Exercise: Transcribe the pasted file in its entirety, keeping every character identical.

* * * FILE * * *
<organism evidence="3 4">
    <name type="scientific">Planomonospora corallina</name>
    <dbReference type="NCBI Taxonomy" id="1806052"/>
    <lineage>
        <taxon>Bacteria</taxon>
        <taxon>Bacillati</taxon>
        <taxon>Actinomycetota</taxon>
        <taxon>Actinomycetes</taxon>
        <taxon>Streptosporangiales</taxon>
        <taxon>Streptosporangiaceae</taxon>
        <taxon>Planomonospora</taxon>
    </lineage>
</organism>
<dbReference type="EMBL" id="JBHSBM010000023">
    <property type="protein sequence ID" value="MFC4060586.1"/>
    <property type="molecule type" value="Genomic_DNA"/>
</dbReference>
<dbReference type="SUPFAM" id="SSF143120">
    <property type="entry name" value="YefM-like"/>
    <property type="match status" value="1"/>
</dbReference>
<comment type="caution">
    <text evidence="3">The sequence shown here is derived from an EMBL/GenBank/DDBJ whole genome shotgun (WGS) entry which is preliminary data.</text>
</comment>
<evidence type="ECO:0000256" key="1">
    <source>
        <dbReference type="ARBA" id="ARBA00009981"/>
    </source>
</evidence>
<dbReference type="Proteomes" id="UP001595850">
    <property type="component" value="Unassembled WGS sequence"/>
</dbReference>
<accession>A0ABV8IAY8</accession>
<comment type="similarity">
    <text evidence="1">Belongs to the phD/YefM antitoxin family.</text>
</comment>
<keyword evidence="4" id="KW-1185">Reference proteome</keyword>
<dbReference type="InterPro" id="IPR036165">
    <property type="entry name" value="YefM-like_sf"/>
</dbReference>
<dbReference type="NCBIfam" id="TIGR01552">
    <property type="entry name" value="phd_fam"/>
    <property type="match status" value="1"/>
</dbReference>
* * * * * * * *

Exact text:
<organism evidence="3 4">
    <name type="scientific">Planomonospora corallina</name>
    <dbReference type="NCBI Taxonomy" id="1806052"/>
    <lineage>
        <taxon>Bacteria</taxon>
        <taxon>Bacillati</taxon>
        <taxon>Actinomycetota</taxon>
        <taxon>Actinomycetes</taxon>
        <taxon>Streptosporangiales</taxon>
        <taxon>Streptosporangiaceae</taxon>
        <taxon>Planomonospora</taxon>
    </lineage>
</organism>
<dbReference type="EMBL" id="JBHSBM010000023">
    <property type="protein sequence ID" value="MFC4060586.1"/>
    <property type="molecule type" value="Genomic_DNA"/>
</dbReference>
<dbReference type="SUPFAM" id="SSF143120">
    <property type="entry name" value="YefM-like"/>
    <property type="match status" value="1"/>
</dbReference>
<comment type="caution">
    <text evidence="3">The sequence shown here is derived from an EMBL/GenBank/DDBJ whole genome shotgun (WGS) entry which is preliminary data.</text>
</comment>
<evidence type="ECO:0000256" key="1">
    <source>
        <dbReference type="ARBA" id="ARBA00009981"/>
    </source>
</evidence>
<dbReference type="Proteomes" id="UP001595850">
    <property type="component" value="Unassembled WGS sequence"/>
</dbReference>
<accession>A0ABV8IAY8</accession>
<comment type="similarity">
    <text evidence="1">Belongs to the phD/YefM antitoxin family.</text>
</comment>
<keyword evidence="4" id="KW-1185">Reference proteome</keyword>
<dbReference type="InterPro" id="IPR036165">
    <property type="entry name" value="YefM-like_sf"/>
</dbReference>
<dbReference type="NCBIfam" id="TIGR01552">
    <property type="entry name" value="phd_fam"/>
    <property type="match status" value="1"/>
</dbReference>